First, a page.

Summary: In the Church, we’re put here together by Jesus.
We’re Here Together
May 7, 2005
We’re here together, in our church. What is our relationship to each other? Sometimes, as we go along, we become unclear about our relationship with each other, or we simply forget what it ought to be. We have to understand what Jesus sees and what He wants for us to see, as we are together in this, part of Jesus’ great church.
The church is an organism. What is an organism, you might wonder? Well, let’s think about this for a minute. In the NT, there are nearly 100 word pictures of the church. The church is the household of God, the people of God, the bride of Christ, the fellowship of the Holy Spirit, just to name four. The church expert, named Paul, had a favourite image. He saw the church as a body- the body of Jesus Christ, which brings us to what an organism is. The church, as an organism, or as a body, is a life-pulsating people who are animated by the indwelling presence of Jesus Christ. The body is alive. The church is a living being- an organism. The church is not a company; it is not an organization, or an institution, or a business. Although there are elements of each of those, in the church, sometimes, it is not accurate to use those terms, primarily. The church is a living, moving, growing body- the body of our Lord, Jesus Christ- it has those, who are part of it, sharing in divine life.
So, in this organism, what is our relationship to each other? We’re into a season of celebrating relationships- Mothers’ Day, Fathers’ Day, St. Jean Baptiste Day, July 1, July 4- all celebrate various aspects of various important relationships. How do we relate to each other- what is our relationship with each other, in the church?
Paul, again, the church expert, speaks of our relationships of interdependence in three ways.
1. We belong to each other.
2. We need each other.
3. We affect each other.
1. We Belong to Each Other
1 Cor.12.13- this says that everyone, no matter who we are or what we have done, comes into the church by the same means. We all must come humbly on our knees- we did not choose Christ, but he chose us. Someone has said that the ground is level at the foot of the cross. Though we might try to live without God, his sovereign Spirit opens our hearts. We are drawn into a new life from above, picked up by the scruff of the neck and placed into his body, the church. The only thing we may have in common with the person next to us in worship is that we do not deserve to be here. God has wonderfully and gently come into our lives so that each of us has a story of our coming- our wooing, really- to tell. What knits us together is that we belong in Christ.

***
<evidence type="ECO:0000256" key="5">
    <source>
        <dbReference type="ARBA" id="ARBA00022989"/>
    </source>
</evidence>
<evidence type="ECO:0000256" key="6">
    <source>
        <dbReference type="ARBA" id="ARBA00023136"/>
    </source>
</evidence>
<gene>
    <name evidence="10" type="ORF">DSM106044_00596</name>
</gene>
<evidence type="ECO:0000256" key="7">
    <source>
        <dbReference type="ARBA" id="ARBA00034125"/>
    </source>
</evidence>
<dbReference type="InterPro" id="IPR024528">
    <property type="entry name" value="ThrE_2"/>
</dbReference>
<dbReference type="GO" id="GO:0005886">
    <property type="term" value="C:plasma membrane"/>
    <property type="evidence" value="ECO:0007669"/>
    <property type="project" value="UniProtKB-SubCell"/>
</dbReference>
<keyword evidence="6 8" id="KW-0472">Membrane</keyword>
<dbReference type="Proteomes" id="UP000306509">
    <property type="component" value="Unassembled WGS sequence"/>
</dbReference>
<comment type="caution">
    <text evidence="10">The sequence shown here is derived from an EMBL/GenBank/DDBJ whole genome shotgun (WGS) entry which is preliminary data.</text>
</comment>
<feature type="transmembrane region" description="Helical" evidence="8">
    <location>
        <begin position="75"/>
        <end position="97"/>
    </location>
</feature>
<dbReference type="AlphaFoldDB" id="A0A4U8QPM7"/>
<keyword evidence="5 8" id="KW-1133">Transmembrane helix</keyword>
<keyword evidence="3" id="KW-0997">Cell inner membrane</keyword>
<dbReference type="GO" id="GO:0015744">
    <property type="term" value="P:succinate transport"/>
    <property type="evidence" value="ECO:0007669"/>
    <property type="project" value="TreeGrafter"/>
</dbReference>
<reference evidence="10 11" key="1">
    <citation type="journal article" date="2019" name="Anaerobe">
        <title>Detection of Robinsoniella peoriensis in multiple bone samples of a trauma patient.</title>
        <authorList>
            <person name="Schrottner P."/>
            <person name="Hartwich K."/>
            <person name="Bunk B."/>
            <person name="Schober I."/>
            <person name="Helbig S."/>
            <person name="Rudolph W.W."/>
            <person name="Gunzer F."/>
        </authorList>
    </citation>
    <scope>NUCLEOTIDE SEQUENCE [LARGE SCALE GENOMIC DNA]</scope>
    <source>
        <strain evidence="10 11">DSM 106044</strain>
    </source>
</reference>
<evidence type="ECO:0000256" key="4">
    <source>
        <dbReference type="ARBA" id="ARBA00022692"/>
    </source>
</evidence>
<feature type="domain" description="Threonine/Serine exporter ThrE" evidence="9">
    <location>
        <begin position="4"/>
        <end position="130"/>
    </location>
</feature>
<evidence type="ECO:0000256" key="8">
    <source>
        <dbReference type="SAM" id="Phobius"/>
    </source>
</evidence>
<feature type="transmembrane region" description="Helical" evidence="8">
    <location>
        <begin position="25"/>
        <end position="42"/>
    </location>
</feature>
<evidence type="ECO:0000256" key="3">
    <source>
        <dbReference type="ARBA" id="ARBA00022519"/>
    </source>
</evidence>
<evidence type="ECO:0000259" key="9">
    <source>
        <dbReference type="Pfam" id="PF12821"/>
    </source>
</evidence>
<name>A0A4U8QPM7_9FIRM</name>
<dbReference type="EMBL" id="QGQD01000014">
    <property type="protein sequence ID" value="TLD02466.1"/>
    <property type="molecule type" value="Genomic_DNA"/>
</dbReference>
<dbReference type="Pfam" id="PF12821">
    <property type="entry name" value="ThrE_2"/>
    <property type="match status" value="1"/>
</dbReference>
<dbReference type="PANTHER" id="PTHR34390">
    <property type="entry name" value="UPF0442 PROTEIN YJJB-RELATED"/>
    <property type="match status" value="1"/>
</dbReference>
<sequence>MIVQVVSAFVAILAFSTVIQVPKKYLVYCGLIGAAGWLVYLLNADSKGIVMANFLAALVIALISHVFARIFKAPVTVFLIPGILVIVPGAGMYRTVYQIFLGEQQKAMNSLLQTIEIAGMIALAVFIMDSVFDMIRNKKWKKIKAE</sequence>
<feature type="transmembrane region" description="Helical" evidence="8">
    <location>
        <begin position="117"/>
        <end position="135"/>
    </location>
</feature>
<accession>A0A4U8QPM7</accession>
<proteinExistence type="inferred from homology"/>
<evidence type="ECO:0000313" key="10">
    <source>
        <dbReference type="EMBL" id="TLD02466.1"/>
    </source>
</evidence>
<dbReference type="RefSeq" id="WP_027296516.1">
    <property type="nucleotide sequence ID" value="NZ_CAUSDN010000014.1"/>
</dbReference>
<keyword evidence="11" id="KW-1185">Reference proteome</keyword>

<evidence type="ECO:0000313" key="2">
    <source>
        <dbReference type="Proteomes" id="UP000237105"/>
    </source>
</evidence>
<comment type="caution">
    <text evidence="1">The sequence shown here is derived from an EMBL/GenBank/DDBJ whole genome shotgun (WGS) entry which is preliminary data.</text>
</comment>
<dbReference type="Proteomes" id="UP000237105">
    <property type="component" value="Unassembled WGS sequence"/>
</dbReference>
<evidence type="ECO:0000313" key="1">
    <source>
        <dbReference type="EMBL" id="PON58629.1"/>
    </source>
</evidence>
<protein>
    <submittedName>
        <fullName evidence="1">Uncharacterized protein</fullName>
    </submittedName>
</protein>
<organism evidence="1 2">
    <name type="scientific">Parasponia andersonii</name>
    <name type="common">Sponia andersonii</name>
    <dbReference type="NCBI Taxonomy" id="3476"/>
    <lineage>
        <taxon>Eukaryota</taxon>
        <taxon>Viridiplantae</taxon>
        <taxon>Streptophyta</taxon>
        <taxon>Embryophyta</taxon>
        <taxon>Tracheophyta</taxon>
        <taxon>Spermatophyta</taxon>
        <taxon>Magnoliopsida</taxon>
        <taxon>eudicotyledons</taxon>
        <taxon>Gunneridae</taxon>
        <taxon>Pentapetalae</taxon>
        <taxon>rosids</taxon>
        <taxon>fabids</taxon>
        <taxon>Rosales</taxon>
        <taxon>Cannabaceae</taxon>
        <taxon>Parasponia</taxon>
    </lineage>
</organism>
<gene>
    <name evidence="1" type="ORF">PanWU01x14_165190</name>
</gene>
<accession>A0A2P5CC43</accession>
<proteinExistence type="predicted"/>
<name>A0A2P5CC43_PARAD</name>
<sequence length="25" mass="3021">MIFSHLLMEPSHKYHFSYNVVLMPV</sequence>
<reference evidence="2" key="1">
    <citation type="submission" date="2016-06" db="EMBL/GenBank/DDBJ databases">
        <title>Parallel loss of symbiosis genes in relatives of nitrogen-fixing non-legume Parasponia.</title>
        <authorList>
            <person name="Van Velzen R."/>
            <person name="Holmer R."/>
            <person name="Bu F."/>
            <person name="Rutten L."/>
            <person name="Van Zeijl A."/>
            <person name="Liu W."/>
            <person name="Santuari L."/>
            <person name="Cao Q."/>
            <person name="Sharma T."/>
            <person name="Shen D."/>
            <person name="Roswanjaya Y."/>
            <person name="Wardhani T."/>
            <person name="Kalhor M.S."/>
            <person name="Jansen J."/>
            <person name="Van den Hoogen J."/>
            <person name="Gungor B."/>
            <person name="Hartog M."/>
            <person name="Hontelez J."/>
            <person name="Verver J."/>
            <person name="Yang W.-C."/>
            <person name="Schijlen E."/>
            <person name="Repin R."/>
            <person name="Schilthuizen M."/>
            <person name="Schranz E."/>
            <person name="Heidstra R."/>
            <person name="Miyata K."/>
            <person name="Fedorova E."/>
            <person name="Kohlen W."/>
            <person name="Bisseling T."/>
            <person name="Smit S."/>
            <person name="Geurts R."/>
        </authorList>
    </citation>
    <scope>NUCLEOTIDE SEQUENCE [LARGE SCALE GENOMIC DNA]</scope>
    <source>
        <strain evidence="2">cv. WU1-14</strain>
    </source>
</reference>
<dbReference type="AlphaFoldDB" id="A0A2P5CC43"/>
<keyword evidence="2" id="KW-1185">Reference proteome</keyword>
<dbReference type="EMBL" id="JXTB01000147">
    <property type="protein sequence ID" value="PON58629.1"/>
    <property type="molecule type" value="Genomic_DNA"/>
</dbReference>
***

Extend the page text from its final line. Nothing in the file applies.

So, we have no choice about who our brothers and sisters are. God did not and will not consult with us on whom he brings into the body. Every other human organization can set its standards for membership and filter out those not to their liking. But, by listing, “Jews or Greeks, slaves or free,” Paul declared that racial, ethnic, and religious heritage and station or class I life are meaningless to the church. Through baptism in the Holy Spirit we enter into this divine body and find ourselves with others who have also been chosen. From the world’s viewpoint this can make for strange bedfellows. But when the most unlikely people are reconciled through Christ, then insurmountable earthly barriers are overcome.
Charles Colson tells a story of a dinner gathering that included Harold Hughes, a former senator; Tommy Tarrant, a white racist; Eldridge Cleaver, a militant black activist, and Colson, a former White House official.
“What a strange collection of people: the one-time Nixon loyalist, a recovered alcoholic and liberal Democratic senator from Iowa, a member of the Black Panther Party and an avowed Marxist revolutionary out on bail, and an ex-Ku Klux Klan terrorist doing 35 years in prison. Here were men who represented opposite poles culturally, politically, socially; it would be unthinkable in the world’s eyes that they could come together for any purpose. Yet on this night they prayed together, wept together, and embraced- joined together by the power of the Holy Spirit in a fraternity that transcends all other.”
We belong to each other because we first belong to Christ. Don’t let anyone persuade you that the church and the people in it don’t matter to you.
2. We Need Each Other
According to Paul’s body image, all the parts are interdependent and necessary for the body’s health. God has so designed things that the involvement of every person with his special contribution is necessary for the proper functioning of the community. No individual part can function without a connection to the other parts. A hand disconnected form the wrist is useless.